"And what qualities are to be comprehended through direct knowledge? 'The five clinging-aggregates,' should be the reply. Which five? Form as a clinging-aggregate ... feeling ... perception ... fabrications ... consciousness as a clinging-aggregate. These are the qualities that are to be comprehended through direct knowledge.

"And what qualities are to be abandoned through direct knowledge? Ignorance & craving for becoming: these are the qualities that are to be abandoned through direct knowledge.

"And what qualities are to be developed through direct knowledge? tranquillity & insight: these are the qualities that are to be developed through direct knowledge.

"And what qualities are to be realized through direct knowledge? Clear knowing & release: these are the qualities that are to be realized through direct knowledge."

— Majjhima Nikaya 149

[Insight & calm as a prerequisite for jhana:] "If a monk would wish, 'May I attain — whenever I want, without strain, without difficulty — the four jhanas that are heightened mental states, pleasant abidings in the here-&-now,' then he should be one who brings the precepts to perfection, who is committed to mental calm, who does not neglect jhana, who is endowed with insight, and who frequents empty dwellings.

— Anguttara Nikaya X.71


VI. [go to top]
Mindfulness/Jhana

Visakha: "Now what is concentration, what qualities are its themes, what qualities are its requisites, and what is its development?"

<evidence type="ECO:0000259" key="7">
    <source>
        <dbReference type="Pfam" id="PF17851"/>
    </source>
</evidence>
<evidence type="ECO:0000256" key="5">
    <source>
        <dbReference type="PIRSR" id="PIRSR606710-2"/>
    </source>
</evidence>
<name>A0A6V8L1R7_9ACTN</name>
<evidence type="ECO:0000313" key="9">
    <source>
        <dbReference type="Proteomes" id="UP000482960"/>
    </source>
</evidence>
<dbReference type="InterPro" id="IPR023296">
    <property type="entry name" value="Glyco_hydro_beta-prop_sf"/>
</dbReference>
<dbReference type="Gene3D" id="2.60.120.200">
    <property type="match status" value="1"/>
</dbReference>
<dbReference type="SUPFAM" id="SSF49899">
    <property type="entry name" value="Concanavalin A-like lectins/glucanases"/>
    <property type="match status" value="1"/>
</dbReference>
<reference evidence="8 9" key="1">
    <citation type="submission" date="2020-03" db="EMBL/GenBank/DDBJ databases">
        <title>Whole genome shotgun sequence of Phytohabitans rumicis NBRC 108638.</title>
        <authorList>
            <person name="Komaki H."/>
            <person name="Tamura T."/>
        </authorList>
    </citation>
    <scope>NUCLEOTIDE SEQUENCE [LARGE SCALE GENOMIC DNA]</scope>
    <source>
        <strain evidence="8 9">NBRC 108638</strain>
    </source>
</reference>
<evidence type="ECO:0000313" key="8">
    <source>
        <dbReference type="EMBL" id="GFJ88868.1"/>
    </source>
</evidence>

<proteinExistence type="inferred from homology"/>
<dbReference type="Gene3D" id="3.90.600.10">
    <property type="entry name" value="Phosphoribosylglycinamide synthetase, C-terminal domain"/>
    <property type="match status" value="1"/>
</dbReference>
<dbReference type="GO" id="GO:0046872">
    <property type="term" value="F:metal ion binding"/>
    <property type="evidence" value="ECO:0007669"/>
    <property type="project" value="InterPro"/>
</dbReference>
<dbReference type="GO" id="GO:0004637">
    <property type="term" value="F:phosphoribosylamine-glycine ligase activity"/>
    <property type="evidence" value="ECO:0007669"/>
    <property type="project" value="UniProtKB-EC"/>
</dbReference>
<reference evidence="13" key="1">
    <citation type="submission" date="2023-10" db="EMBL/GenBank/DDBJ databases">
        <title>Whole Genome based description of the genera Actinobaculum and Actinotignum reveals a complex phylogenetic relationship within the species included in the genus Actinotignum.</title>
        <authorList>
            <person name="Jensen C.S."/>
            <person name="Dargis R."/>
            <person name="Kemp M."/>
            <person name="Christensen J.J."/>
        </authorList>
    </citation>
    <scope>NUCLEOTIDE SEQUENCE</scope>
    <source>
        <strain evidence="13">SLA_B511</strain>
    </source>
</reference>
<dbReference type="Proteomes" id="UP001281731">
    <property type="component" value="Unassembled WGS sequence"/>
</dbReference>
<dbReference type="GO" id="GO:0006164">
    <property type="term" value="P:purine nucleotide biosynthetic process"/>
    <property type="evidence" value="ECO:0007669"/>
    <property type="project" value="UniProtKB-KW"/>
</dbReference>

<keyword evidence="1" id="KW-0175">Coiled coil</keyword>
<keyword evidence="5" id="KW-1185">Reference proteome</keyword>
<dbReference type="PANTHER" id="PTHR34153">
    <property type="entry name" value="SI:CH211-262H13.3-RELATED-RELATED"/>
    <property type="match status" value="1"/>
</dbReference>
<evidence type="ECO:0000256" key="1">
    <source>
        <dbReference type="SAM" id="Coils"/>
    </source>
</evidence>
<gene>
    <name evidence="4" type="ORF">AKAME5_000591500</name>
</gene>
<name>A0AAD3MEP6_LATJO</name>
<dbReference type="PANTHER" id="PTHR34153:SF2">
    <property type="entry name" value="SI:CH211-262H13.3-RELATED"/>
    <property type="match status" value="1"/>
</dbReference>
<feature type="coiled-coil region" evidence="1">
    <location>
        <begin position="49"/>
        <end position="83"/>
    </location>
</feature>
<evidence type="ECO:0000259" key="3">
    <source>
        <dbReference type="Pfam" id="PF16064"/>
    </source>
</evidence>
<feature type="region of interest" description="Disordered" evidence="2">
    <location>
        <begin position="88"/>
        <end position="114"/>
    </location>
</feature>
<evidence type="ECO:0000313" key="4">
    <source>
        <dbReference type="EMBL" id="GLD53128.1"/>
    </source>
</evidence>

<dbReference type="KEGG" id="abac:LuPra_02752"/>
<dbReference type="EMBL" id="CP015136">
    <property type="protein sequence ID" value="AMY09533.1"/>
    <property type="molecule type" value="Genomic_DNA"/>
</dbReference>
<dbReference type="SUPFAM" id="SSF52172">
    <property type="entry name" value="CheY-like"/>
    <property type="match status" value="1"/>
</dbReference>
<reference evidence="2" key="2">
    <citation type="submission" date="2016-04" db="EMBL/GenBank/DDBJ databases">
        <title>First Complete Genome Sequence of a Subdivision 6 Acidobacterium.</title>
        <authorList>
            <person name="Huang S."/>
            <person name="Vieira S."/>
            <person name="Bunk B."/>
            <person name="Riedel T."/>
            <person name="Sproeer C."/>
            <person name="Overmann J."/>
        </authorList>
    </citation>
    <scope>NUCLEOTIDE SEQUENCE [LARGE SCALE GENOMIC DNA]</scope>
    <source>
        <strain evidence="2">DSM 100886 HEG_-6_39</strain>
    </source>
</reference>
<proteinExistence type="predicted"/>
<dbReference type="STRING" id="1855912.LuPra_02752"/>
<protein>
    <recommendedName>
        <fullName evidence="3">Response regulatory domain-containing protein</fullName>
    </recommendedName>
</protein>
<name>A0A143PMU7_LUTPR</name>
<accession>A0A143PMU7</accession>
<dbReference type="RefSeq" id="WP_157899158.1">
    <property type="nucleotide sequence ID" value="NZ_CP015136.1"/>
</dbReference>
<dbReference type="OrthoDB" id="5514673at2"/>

Sister Dhammadinna: "Singleness of mind is concentration; the four frames of reference are its themes; the four right exertions are its requisites; and any cultivation, development, & pursuit of these qualities is its development."

— Majjhima Nikaya 44

[A certain monk:] "May the Blessed One teach me the Dhamma in brief! May the One Well-gone teach me the Dhamma in brief! It may well be that I will understand the Blessed One's words. It may well be that I will become an heir to the Blessed One's words."

[The Buddha:] "Then, monk, you should train yourself thus: 'My mind will be established inwardly, well-composed. No evil, unskillful qualities, once they have arisen, will remain consuming the mind.' That's how you should train yourself.

"Then you should train yourself thus: 'Good-will, as my awareness-release, will be developed, pursued, given a means of transport, given a grounding, steadied, consolidated, & well-undertaken.' That's how you should train yourself. When you have developed this concentration in this way, you should develop this concentration with directed thought & evaluation, you should develop it with no directed thought & a modicum of evaluation, you should develop it with no directed thought & no evaluation, you should develop it accompanied by rapture ... not accompanied by rapture ... endowed with a sense of enjoyment; you should develop it endowed with equanimity.